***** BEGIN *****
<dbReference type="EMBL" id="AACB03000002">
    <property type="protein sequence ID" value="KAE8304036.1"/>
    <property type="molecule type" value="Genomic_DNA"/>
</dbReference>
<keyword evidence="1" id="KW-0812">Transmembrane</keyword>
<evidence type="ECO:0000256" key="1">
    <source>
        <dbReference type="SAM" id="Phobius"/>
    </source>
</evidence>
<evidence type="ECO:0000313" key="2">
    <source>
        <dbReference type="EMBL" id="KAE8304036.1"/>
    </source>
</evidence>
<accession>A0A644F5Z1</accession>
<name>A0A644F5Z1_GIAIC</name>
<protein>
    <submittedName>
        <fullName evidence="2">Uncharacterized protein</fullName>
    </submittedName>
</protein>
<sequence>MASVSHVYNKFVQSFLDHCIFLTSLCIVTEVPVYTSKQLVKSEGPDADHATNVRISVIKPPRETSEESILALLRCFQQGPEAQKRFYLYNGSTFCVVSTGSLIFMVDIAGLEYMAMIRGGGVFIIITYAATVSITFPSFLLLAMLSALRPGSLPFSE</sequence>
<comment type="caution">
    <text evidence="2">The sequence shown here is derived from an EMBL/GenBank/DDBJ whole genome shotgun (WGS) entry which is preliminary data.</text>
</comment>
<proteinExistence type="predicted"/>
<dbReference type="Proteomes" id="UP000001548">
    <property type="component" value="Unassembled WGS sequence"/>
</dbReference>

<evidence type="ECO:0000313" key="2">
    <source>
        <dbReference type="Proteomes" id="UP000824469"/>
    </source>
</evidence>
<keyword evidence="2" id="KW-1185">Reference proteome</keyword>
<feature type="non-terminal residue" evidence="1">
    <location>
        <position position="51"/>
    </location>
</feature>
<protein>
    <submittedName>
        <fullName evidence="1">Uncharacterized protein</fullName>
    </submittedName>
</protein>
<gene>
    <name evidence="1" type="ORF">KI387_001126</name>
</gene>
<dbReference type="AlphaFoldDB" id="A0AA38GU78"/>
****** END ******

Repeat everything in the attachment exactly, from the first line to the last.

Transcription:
<dbReference type="EMBL" id="AACB03000002">
    <property type="protein sequence ID" value="KAE8304036.1"/>
    <property type="molecule type" value="Genomic_DNA"/>
</dbReference>
<keyword evidence="1" id="KW-0812">Transmembrane</keyword>
<evidence type="ECO:0000256" key="1">
    <source>
        <dbReference type="SAM" id="Phobius"/>
    </source>
</evidence>
<evidence type="ECO:0000313" key="2">
    <source>
        <dbReference type="EMBL" id="KAE8304036.1"/>
    </source>
</evidence>
<accession>A0A644F5Z1</accession>
<name>A0A644F5Z1_GIAIC</name>
<protein>
    <submittedName>
        <fullName evidence="2">Uncharacterized protein</fullName>
    </submittedName>
</protein>
<sequence>MASVSHVYNKFVQSFLDHCIFLTSLCIVTEVPVYTSKQLVKSEGPDADHATNVRISVIKPPRETSEESILALLRCFQQGPEAQKRFYLYNGSTFCVVSTGSLIFMVDIAGLEYMAMIRGGGVFIIITYAATVSITFPSFLLLAMLSALRPGSLPFSE</sequence>
<comment type="caution">
    <text evidence="2">The sequence shown here is derived from an EMBL/GenBank/DDBJ whole genome shotgun (WGS) entry which is preliminary data.</text>
</comment>
<proteinExistence type="predicted"/>
<dbReference type="Proteomes" id="UP000001548">
    <property type="component" value="Unassembled WGS sequence"/>
</dbReference>

<evidence type="ECO:0000313" key="2">
    <source>
        <dbReference type="Proteomes" id="UP000824469"/>
    </source>
</evidence>
<keyword evidence="2" id="KW-1185">Reference proteome</keyword>
<feature type="non-terminal residue" evidence="1">
    <location>
        <position position="51"/>
    </location>
</feature>
<protein>
    <submittedName>
        <fullName evidence="1">Uncharacterized protein</fullName>
    </submittedName>
</protein>
<gene>
    <name evidence="1" type="ORF">KI387_001126</name>
</gene>
<dbReference type="AlphaFoldDB" id="A0AA38GU78"/>